Stephen C Votier

Stephen C Votier
University of Exeter | UoE · College of Life and Environmental Sciences

BSc (HONS)

About

177
Publications
67,101
Reads
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8,400
Citations
Introduction
I am an Associate Professor of Marine Ecology & Conservation at the Environment & Sustainability Institute, University of Exeter.
Additional affiliations
July 2013 - present
University of Exeter
Position
  • Professor (Associate)
September 2005 - June 2013
University of Plymouth
Position
  • Professor (Associate)
October 2004 - August 2005
The University of Sheffield
Position
  • PDRA
Description
  • Post-doc working with Professors Tim Birkhead and Ben Hatchwell investigating factors influencing long-term changes in common guillemot demography. This involved analysis of Tim & Ben's long-term study population on Skomer, Wales.
Education
September 1992 - June 1995
Newcastle University
Field of study
  • Biological Sciences

Publications

Publications (177)
Article
Full-text available
Seabirds are declining globally and are one of the most threatened groups of birds. To halt or reverse this decline they need protection both on land and at sea, requiring site-based conservation initiatives based on seabird abundance and diversity. The Important Bird and Biodiversity Area (IBA) programme is a method of identifying the most importa...
Article
Despite urbanisation’s general erosion of biodiversity, towns and cities provide novel opportunities for some species. During the 20th century, gulls (Laridae) colonised urban areas around the world where they flourished. At the same time, some coastal populations declined. Reasons for this difference are not fully understood, partly because little...
Article
Fishery discards supplement food for many seabirds, but the impacts of declining discards are poorly understood. Discards may be beneficial for some populations but have negative impacts by increasing bycatch risk or because they are junk-food. The Falkland Islands support > 70% of global black-browed albatross Thalassarche melanophris populations,...
Chapter
In the past three decades scientists have been equipping free-living seabirds with biologging devices to provide information about their behaviour in unprecedented detail. However, more recently the miniaturisation of tracking devices, have enabled scientists to understand the precise distribution patterns of seabirds across a variety of scales and...
Article
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Few studies have assessed the influence of data quality on the predicted probability of occurrence and preferred habitat of marine predators. We compared results from four species distribution models (SDMs) for four southern-hemisphere albatross species, Buller’s (Thalassarche bulleri), Campbell (T. impavida), grey-headed (T. chrysostoma), and whit...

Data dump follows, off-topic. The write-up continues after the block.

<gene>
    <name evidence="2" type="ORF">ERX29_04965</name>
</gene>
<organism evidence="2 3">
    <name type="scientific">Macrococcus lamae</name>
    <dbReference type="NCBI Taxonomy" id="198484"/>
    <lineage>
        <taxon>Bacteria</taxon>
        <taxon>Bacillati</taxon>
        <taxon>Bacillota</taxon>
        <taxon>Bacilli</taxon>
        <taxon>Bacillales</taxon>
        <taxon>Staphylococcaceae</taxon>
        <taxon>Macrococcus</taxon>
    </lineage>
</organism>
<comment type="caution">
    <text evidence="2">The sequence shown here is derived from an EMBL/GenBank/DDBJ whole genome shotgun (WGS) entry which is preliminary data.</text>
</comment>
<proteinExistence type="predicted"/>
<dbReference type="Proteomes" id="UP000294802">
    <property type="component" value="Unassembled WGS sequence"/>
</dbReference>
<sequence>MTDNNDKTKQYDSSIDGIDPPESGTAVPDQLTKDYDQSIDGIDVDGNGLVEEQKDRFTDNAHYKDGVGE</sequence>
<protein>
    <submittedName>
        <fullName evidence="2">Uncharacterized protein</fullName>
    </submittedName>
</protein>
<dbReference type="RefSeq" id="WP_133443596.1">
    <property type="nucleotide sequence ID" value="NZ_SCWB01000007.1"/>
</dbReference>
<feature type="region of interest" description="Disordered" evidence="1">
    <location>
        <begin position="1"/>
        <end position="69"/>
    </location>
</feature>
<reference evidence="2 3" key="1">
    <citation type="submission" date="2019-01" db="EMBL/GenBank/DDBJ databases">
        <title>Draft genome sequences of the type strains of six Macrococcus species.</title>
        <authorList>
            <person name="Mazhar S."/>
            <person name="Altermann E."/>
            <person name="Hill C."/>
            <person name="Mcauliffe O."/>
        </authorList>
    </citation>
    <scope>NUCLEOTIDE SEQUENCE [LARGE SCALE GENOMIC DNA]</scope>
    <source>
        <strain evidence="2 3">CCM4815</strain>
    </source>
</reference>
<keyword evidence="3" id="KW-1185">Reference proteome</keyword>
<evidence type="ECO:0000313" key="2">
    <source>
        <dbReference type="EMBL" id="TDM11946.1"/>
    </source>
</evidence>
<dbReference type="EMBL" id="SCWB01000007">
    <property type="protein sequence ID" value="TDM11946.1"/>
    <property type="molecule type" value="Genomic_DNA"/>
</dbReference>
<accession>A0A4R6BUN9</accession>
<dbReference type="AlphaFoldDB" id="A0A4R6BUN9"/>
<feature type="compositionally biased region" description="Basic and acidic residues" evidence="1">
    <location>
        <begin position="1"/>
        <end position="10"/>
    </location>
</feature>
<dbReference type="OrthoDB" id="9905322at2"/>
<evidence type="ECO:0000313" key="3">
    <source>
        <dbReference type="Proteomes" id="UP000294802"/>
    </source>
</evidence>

Article
Incidental mortality in trawl fisheries is a serious threat to seabird sustainability. Driven primarily by seabirds attracted to discards, limiting discard discharge through strategic batching is a best practice mitigation measure recommended by the Agreement on the Conservation of Albatrosses and Petrels (ACAP). However, studies supporting the eff...
Article
Antarctic marine ecosystems are often considered to be pristine environments, yet wildlife in the polar regions may still be exposed to high levels of environmental contaminants. Here, we measured total mercury (THg) concentrations in blood samples from adult brown skuas Stercorarius antarcticus lonnbergi (n = 82) from three breeding colonies south...
Article
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Background Landfills are a major subsidy for some animals, with implications for their life history and demography. Gulls feed extensively on food from landfills and closures are expected to have ecological consequences, but how this influences movement ecology is virtually unknown. Methods We used GPS-tracking to quantify foraging behaviour and h...
Article
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Sexual segregation, the differential space, habitat or resource use by males and females, can have profound implications for conservation, as one sex may be more vulnerable to environmental and anthropogenic stressors. The drivers of sexual segregation, such as sex differences in body size, breeding constraints, and social behaviour, have been well...
Article
Capsule Ring recoveries show no long-term changes in how far south Northern Gannets Morus bassanus migrate or which Large Marine Ecosystem (LME) they were recovered in over nine decades, but underestimate recovery distance compared to geolocation tracking. Aims To test for change in Gannet migration using ring recoveries from 1930 to 2018 and comp...
Article
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Background Social interactions, reproductive demands and intrinsic constraints all influence foraging decisions in animals. Understanding the relative importance of these factors in shaping the way that coexisting species within communities use and partition resources is central to knowledge of ecological and evolutionary processes. However, in mar...